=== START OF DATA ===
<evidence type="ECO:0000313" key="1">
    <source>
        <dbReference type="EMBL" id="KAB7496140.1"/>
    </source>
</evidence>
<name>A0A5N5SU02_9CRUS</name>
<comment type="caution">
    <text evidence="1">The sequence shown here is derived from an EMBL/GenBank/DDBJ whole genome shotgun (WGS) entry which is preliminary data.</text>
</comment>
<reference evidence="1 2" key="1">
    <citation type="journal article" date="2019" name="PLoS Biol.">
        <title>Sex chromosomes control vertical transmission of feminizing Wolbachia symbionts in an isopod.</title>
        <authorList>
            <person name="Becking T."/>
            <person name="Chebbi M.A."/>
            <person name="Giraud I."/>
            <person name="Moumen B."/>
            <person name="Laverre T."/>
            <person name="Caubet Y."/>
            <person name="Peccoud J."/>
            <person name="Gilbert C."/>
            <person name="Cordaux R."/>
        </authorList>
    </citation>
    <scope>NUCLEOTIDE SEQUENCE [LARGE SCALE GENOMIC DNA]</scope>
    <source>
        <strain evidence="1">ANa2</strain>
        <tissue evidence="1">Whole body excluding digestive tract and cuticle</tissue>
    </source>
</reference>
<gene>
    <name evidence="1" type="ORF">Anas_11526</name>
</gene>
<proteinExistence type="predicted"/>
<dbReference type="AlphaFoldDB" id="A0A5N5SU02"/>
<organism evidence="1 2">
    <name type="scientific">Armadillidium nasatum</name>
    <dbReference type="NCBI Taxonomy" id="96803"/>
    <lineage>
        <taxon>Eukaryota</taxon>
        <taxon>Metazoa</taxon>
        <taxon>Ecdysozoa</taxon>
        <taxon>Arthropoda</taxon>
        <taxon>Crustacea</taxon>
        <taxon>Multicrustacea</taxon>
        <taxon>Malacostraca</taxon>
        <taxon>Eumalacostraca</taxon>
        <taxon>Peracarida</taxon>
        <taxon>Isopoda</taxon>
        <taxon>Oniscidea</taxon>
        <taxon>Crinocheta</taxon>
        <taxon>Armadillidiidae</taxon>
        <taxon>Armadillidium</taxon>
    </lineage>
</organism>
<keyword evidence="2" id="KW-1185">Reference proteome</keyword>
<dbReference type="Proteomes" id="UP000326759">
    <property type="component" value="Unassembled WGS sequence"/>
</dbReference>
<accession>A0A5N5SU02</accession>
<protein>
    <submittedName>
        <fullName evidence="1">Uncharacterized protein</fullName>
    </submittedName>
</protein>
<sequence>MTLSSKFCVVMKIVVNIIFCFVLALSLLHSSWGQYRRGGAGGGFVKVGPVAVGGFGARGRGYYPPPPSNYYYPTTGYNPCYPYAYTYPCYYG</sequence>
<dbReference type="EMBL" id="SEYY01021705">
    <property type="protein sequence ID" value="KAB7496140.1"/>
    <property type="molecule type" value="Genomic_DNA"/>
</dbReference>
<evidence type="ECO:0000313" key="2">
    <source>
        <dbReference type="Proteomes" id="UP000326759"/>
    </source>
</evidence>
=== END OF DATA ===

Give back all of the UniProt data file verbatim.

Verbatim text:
<evidence type="ECO:0000313" key="1">
    <source>
        <dbReference type="EMBL" id="KAB7496140.1"/>
    </source>
</evidence>
<name>A0A5N5SU02_9CRUS</name>
<comment type="caution">
    <text evidence="1">The sequence shown here is derived from an EMBL/GenBank/DDBJ whole genome shotgun (WGS) entry which is preliminary data.</text>
</comment>
<reference evidence="1 2" key="1">
    <citation type="journal article" date="2019" name="PLoS Biol.">
        <title>Sex chromosomes control vertical transmission of feminizing Wolbachia symbionts in an isopod.</title>
        <authorList>
            <person name="Becking T."/>
            <person name="Chebbi M.A."/>
            <person name="Giraud I."/>
            <person name="Moumen B."/>
            <person name="Laverre T."/>
            <person name="Caubet Y."/>
            <person name="Peccoud J."/>
            <person name="Gilbert C."/>
            <person name="Cordaux R."/>
        </authorList>
    </citation>
    <scope>NUCLEOTIDE SEQUENCE [LARGE SCALE GENOMIC DNA]</scope>
    <source>
        <strain evidence="1">ANa2</strain>
        <tissue evidence="1">Whole body excluding digestive tract and cuticle</tissue>
    </source>
</reference>
<gene>
    <name evidence="1" type="ORF">Anas_11526</name>
</gene>
<proteinExistence type="predicted"/>
<dbReference type="AlphaFoldDB" id="A0A5N5SU02"/>
<organism evidence="1 2">
    <name type="scientific">Armadillidium nasatum</name>
    <dbReference type="NCBI Taxonomy" id="96803"/>
    <lineage>
        <taxon>Eukaryota</taxon>
        <taxon>Metazoa</taxon>
        <taxon>Ecdysozoa</taxon>
        <taxon>Arthropoda</taxon>
        <taxon>Crustacea</taxon>
        <taxon>Multicrustacea</taxon>
        <taxon>Malacostraca</taxon>
        <taxon>Eumalacostraca</taxon>
        <taxon>Peracarida</taxon>
        <taxon>Isopoda</taxon>
        <taxon>Oniscidea</taxon>
        <taxon>Crinocheta</taxon>
        <taxon>Armadillidiidae</taxon>
        <taxon>Armadillidium</taxon>
    </lineage>
</organism>
<keyword evidence="2" id="KW-1185">Reference proteome</keyword>
<dbReference type="Proteomes" id="UP000326759">
    <property type="component" value="Unassembled WGS sequence"/>
</dbReference>
<accession>A0A5N5SU02</accession>
<protein>
    <submittedName>
        <fullName evidence="1">Uncharacterized protein</fullName>
    </submittedName>
</protein>
<sequence>MTLSSKFCVVMKIVVNIIFCFVLALSLLHSSWGQYRRGGAGGGFVKVGPVAVGGFGARGRGYYPPPPSNYYYPTTGYNPCYPYAYTYPCYYG</sequence>
<dbReference type="EMBL" id="SEYY01021705">
    <property type="protein sequence ID" value="KAB7496140.1"/>
    <property type="molecule type" value="Genomic_DNA"/>
</dbReference>
<evidence type="ECO:0000313" key="2">
    <source>
        <dbReference type="Proteomes" id="UP000326759"/>
    </source>
</evidence>